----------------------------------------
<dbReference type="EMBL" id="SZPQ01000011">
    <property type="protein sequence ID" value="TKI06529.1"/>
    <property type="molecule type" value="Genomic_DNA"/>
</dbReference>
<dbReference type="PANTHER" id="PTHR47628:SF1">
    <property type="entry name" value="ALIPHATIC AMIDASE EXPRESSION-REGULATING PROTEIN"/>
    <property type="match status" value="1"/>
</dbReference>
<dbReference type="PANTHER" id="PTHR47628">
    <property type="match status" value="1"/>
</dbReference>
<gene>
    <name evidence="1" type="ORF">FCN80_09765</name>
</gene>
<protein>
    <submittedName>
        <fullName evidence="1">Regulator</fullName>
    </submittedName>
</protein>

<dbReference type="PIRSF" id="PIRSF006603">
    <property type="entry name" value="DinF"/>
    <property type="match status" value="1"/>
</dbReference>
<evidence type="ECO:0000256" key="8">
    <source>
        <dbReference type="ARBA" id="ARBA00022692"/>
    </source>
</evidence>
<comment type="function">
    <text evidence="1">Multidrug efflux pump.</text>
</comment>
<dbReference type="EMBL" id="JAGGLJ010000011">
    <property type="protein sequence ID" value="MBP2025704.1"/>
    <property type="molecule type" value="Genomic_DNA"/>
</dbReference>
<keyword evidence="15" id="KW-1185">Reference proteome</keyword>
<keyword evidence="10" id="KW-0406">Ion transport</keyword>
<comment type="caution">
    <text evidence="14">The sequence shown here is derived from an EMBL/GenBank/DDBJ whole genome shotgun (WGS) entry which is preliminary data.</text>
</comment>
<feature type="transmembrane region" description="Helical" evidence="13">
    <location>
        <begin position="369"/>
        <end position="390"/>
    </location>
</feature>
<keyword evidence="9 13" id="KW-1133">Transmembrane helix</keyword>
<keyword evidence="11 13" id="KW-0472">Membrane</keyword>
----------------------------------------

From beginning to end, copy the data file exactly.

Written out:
<dbReference type="EMBL" id="SZPQ01000011">
    <property type="protein sequence ID" value="TKI06529.1"/>
    <property type="molecule type" value="Genomic_DNA"/>
</dbReference>
<dbReference type="PANTHER" id="PTHR47628:SF1">
    <property type="entry name" value="ALIPHATIC AMIDASE EXPRESSION-REGULATING PROTEIN"/>
    <property type="match status" value="1"/>
</dbReference>
<dbReference type="PANTHER" id="PTHR47628">
    <property type="match status" value="1"/>
</dbReference>
<gene>
    <name evidence="1" type="ORF">FCN80_09765</name>
</gene>
<protein>
    <submittedName>
        <fullName evidence="1">Regulator</fullName>
    </submittedName>
</protein>

<dbReference type="PIRSF" id="PIRSF006603">
    <property type="entry name" value="DinF"/>
    <property type="match status" value="1"/>
</dbReference>
<evidence type="ECO:0000256" key="8">
    <source>
        <dbReference type="ARBA" id="ARBA00022692"/>
    </source>
</evidence>
<comment type="function">
    <text evidence="1">Multidrug efflux pump.</text>
</comment>
<dbReference type="EMBL" id="JAGGLJ010000011">
    <property type="protein sequence ID" value="MBP2025704.1"/>
    <property type="molecule type" value="Genomic_DNA"/>
</dbReference>
<keyword evidence="15" id="KW-1185">Reference proteome</keyword>
<keyword evidence="10" id="KW-0406">Ion transport</keyword>
<comment type="caution">
    <text evidence="14">The sequence shown here is derived from an EMBL/GenBank/DDBJ whole genome shotgun (WGS) entry which is preliminary data.</text>
</comment>
<feature type="transmembrane region" description="Helical" evidence="13">
    <location>
        <begin position="369"/>
        <end position="390"/>
    </location>
</feature>
<keyword evidence="9 13" id="KW-1133">Transmembrane helix</keyword>
<keyword evidence="11 13" id="KW-0472">Membrane</keyword>